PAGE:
New Delhi: The Supreme Court has reserved its order on the issue of commutation of their sentences by the Gujarat government. The court has also asked the Centre and Gujarat to submit the original records about the pardon orders by October 16.
A bench comprising Justices BV Nagarathna and Ujjal Bhuyan heard the arguments from both sides on Wednesday and said that it will have to strike a balance between the rights of the victims and the convicts. The convicts have claimed they were granted early release under the state’s immunity policy for reform and reintegration into society. They have also contended that the pardon orders have the force of a judicial order and cannot be challenged by filing a writ petition under Article 32 of the Constitution.
Advocate Shobha Gupta, appearing for Bano, opposed the early release of the convicts and stressed that three important factors – nature of the offense, impact on the society at large, and precedential value – were not taken into account while passing the pardon orders. She told the court that this was not a case of gunshot injury but a case of extreme brutality, cruelty, and barbarity. She said that eight minors, including Bano’s first child, were killed by smashing their heads with stones. She said that a mob gang-raped Bano, who was pregnant at that time, and her mother.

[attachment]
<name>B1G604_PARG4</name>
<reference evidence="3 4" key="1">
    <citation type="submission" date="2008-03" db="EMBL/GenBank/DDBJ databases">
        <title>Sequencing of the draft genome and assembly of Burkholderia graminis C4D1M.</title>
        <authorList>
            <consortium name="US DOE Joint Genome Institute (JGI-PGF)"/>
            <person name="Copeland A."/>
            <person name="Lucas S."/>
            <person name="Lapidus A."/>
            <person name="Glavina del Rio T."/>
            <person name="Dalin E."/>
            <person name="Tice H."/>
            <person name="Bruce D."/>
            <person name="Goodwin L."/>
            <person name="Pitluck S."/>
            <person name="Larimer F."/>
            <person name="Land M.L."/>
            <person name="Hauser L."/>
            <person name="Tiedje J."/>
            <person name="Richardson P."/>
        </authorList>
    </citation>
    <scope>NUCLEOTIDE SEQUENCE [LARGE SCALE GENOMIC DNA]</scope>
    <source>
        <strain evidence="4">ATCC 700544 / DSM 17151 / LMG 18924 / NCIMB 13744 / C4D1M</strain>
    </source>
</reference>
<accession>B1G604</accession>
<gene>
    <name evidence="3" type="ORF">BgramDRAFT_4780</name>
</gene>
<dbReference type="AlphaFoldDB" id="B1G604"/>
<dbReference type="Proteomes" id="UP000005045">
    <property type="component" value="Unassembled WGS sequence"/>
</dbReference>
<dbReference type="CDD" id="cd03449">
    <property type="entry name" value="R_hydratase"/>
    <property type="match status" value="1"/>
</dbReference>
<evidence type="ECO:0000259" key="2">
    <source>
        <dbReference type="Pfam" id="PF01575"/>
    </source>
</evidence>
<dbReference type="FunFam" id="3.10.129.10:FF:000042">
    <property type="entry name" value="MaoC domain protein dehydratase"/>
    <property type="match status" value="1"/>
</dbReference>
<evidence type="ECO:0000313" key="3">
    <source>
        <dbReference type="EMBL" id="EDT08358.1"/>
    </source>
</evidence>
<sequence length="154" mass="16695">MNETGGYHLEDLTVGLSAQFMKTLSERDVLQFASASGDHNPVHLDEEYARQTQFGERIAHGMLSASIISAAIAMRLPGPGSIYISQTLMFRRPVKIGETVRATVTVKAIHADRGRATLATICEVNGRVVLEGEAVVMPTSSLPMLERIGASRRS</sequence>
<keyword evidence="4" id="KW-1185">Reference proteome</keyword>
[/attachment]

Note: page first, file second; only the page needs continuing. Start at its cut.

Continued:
The Centre, Gujarat government, and the convicts have also opposed the public interest litigations (PILs) filed by CPI-M leader Subhashini Ali, Trinamool Congress MP Mahua Moitra, National Federation of Indian Women, Asma Shafiq Shaikh, and others against the commutation orders. They have argued that once the victim herself approaches the court, others cannot be allowed to interfere in the criminal case.
The case pertains to the horrific incident that took place on March 3, 2002, when Bano and her family were attacked by a mob at Randhikpur village near Ahmedabad during the communal violence that erupted after the Godhra train burning incident. Out of her 14 family members, 12 were killed and she was gang-raped with her mother. She was also left for dead along with her two-year-old daughter, who did not survive.
In 2008, a special court convicted 11 people of rape and murder and sentenced them to life imprisonment. The Bombay High Court upheld their conviction in 2017 but reduced their sentence to 10 years in jail. The Supreme Court also confirmed their conviction in 2019 but restored their sentence to life imprisonment. However, in August 2020, the Gujarat government released them under its immunity policy after they completed 15 years in jail.